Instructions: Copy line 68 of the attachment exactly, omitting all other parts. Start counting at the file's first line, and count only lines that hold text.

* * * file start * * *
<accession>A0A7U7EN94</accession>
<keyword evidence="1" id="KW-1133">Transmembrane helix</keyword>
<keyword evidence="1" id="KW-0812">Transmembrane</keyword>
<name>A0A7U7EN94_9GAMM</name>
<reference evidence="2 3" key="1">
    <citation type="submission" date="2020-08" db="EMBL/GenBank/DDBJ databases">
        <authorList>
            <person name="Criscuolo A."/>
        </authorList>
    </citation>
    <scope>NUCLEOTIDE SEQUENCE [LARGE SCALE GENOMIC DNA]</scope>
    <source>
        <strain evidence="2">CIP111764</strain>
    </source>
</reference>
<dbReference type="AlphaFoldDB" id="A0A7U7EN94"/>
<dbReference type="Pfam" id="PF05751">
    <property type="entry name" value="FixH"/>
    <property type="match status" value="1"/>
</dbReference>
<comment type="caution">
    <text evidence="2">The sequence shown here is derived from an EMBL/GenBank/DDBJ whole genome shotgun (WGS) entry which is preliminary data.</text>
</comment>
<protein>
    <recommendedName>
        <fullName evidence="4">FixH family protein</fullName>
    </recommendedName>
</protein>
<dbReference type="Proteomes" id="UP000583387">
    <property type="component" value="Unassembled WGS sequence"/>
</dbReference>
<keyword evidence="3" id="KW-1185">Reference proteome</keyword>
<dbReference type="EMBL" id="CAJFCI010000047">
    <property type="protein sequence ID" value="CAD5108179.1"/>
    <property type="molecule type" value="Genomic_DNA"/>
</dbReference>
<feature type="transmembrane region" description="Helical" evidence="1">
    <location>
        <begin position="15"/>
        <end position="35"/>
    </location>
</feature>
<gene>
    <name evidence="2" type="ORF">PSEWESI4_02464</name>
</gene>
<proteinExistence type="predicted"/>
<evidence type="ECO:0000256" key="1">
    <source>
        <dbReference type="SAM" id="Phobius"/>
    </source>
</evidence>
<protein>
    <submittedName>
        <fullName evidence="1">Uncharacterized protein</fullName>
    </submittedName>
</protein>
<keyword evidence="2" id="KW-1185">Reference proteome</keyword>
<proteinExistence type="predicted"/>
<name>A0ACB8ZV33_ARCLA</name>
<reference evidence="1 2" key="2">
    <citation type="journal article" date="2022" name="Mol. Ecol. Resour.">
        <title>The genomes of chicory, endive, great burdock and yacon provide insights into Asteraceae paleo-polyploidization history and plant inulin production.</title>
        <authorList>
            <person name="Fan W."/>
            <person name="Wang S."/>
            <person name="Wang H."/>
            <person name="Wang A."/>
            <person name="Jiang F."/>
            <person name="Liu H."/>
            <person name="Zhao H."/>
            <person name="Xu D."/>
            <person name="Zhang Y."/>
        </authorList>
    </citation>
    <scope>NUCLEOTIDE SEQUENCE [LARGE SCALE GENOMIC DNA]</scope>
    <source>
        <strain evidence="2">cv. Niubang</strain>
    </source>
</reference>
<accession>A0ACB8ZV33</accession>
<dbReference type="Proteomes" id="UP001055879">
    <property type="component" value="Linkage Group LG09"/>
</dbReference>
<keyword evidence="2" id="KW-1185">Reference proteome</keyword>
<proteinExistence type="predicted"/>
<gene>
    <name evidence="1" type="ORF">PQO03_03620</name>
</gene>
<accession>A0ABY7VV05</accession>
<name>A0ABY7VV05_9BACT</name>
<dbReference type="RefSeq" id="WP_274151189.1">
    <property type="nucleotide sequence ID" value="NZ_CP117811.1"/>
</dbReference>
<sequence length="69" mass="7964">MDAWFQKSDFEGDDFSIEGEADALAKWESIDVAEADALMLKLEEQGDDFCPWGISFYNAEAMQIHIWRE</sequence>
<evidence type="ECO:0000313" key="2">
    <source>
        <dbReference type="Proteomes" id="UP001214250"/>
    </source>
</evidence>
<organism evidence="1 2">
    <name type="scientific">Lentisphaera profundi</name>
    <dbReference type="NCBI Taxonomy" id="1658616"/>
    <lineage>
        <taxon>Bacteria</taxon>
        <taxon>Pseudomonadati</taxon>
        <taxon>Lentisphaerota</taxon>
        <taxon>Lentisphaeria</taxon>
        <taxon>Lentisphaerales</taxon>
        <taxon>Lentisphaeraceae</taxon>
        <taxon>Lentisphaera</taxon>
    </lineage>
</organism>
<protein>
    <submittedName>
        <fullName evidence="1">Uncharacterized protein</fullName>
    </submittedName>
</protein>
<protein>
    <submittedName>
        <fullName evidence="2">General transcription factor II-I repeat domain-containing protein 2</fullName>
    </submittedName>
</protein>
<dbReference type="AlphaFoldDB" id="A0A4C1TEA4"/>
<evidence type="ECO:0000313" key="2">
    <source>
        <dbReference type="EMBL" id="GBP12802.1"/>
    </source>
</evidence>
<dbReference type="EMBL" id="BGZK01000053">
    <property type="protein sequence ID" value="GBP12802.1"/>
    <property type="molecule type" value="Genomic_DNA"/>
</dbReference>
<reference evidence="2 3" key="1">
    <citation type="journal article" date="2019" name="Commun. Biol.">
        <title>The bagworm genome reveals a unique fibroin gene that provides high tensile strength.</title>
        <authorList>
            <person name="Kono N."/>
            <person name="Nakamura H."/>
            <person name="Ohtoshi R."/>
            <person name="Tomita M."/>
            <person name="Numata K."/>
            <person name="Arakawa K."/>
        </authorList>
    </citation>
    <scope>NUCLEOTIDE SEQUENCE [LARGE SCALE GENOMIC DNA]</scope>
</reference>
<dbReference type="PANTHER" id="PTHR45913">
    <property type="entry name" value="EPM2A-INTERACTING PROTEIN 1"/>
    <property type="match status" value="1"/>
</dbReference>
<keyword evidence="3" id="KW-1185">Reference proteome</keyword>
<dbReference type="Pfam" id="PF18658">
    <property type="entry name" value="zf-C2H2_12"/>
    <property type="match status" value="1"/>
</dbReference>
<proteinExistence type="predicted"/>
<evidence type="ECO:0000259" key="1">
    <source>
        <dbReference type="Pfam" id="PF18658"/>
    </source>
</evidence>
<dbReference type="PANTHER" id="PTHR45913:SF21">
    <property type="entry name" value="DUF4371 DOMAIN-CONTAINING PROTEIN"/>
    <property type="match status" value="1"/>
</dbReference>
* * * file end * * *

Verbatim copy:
            <person name="Jiang F."/>